Harris says, “It is an interesting encounter when the interviewer and interviewee are of the same race. It becomes even more interesting when the two are of a different race. The stories told by the many people I interviewed, interspersed with the word’s usage in America’s news media, provided a compelling story that I wanted to share.”
The film examines the haunting, persistent link of the word and its variant forms with the words “kill” and “death” and violence against blacks. It includes painful stories from older black Americans about their experiences with the word, along with portrayals of the experiences of younger African Americans who use it as an acceptable and different term of endearment, never having felt its sting. Harris has also captured stories from whites, Asians, Hispanics and others in America about their experiences from parents who taught them the word or told them never to say it.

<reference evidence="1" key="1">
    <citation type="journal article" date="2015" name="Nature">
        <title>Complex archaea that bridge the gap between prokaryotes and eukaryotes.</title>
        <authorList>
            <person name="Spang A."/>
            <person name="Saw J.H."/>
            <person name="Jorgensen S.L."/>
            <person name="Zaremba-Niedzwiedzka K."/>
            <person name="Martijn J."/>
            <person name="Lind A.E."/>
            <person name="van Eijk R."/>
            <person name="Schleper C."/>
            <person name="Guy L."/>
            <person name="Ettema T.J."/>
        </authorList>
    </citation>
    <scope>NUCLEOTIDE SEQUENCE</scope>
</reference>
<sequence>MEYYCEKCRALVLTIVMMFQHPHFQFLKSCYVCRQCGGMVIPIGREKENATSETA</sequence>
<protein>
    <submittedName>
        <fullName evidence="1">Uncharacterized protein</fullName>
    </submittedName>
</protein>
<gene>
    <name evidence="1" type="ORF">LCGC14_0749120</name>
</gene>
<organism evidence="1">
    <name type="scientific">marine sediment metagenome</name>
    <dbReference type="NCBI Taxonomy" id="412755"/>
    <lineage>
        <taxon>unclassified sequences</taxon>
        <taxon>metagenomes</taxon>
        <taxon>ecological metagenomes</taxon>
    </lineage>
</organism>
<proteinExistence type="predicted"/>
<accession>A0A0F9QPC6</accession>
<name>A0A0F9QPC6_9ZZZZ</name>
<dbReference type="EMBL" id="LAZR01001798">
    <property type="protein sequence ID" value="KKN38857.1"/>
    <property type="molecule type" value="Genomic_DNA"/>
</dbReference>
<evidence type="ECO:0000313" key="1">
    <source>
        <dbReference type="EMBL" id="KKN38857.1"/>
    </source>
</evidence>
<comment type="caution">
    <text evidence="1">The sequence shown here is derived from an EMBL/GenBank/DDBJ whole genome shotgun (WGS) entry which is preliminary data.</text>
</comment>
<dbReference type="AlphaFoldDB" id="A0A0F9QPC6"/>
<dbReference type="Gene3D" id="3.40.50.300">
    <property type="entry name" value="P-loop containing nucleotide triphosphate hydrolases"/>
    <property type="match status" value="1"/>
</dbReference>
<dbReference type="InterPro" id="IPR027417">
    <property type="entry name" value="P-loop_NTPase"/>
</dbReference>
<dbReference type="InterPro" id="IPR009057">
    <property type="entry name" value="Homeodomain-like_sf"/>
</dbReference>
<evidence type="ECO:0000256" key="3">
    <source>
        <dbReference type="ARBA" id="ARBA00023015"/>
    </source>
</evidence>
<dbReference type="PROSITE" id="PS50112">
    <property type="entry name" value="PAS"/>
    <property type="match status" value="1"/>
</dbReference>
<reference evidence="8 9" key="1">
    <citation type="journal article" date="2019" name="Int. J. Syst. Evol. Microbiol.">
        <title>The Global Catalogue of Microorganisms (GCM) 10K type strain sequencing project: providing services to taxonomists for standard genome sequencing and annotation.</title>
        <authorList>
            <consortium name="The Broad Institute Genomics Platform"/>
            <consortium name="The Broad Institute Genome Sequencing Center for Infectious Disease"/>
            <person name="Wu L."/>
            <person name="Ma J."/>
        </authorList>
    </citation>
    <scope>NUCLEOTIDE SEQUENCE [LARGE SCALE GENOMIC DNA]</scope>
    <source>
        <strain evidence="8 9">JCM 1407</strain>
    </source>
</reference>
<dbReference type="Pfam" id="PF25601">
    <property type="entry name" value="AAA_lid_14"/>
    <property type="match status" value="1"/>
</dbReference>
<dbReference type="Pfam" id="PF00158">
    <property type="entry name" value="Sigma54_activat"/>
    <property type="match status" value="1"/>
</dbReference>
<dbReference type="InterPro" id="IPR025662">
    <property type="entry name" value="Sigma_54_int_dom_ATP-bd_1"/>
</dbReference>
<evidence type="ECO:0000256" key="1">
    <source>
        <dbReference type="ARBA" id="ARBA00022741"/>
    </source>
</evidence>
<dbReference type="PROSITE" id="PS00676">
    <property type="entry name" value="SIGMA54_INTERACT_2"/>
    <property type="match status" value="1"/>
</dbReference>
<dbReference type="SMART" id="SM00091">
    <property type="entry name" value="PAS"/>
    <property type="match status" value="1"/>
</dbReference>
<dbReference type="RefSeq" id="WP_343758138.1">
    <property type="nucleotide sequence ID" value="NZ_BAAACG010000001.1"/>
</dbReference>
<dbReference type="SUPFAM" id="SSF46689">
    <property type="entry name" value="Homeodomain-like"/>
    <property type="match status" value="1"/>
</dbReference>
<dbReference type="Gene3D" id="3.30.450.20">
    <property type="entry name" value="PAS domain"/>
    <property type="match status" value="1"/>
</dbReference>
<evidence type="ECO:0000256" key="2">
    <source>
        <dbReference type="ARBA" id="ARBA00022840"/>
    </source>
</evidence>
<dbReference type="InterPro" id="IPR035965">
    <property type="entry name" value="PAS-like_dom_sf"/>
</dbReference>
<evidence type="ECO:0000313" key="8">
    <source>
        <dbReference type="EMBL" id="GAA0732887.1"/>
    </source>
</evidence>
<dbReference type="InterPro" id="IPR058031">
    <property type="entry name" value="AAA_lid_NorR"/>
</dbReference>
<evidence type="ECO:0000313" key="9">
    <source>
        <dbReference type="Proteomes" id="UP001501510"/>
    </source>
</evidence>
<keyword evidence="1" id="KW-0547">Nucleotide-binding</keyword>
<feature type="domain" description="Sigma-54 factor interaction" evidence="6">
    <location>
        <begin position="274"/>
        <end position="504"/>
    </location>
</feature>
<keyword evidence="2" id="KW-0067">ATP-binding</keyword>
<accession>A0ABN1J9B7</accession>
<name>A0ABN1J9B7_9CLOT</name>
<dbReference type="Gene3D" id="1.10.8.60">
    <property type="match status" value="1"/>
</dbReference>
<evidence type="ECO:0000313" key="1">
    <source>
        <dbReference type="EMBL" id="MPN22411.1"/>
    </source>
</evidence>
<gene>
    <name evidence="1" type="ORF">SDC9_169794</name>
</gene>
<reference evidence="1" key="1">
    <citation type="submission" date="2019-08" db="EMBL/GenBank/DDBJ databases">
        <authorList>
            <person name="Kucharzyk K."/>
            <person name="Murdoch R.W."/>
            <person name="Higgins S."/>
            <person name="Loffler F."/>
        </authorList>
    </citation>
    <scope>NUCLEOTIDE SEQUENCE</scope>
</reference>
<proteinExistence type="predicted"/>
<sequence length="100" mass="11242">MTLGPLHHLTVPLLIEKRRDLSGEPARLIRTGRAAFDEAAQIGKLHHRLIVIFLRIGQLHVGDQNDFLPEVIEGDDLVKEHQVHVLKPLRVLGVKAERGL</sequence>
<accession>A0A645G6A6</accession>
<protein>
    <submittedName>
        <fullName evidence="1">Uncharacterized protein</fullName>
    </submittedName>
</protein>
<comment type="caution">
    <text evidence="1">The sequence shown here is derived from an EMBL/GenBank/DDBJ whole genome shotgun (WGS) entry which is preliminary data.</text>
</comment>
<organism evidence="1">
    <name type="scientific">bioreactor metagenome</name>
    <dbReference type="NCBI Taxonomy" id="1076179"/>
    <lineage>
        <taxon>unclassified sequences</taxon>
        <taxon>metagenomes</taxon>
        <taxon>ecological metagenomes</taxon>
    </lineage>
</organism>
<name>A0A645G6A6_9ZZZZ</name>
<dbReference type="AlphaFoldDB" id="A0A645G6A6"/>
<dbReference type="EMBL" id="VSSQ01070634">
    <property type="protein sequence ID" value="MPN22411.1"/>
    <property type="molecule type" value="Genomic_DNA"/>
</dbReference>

Among those who appear in the film are former Black Panther Party leader Ericka Huggins, discussing the n-word and the Panthers; journalist Charlayne Hunter-Gault, recalling her experience at the University of Georgia in the early 1960s; Yale child psychiatrist Dr. James Comer discussing the effects of the n-word; and Mississippi civil rights workers describing the physical pain of violence that often accompanied the word in their experiences.
In addition to interviews, Harris uses original newspaper clips in the film to illustrate the striking ways in which the word has been used. The clips dispel the myth that rappers and hip-hop artists created the variant form of the word that ends in “-a” rather than “-er.” The film shows that the word was in use freely during and after slavery in America and reveals that even then, blacks were referring to each other using the n-word. Among the discoveries Harris made in his research was that Abraham Lincoln used the word during his 1860 presidential campaign stop in Hartford, Conn.
The film has been an Official Selection in the 2016 Twin Cities Black Film Festival and the 2016 Baltimore International Black Film Festival. It will be screened at a festival in Texas in 2017. Harris says of the film’s reception, “It’s quite amazing, the impact it has had.”
In addition to teaching journalism at Southern, Harris is an award-winning Hartford Courant columnist.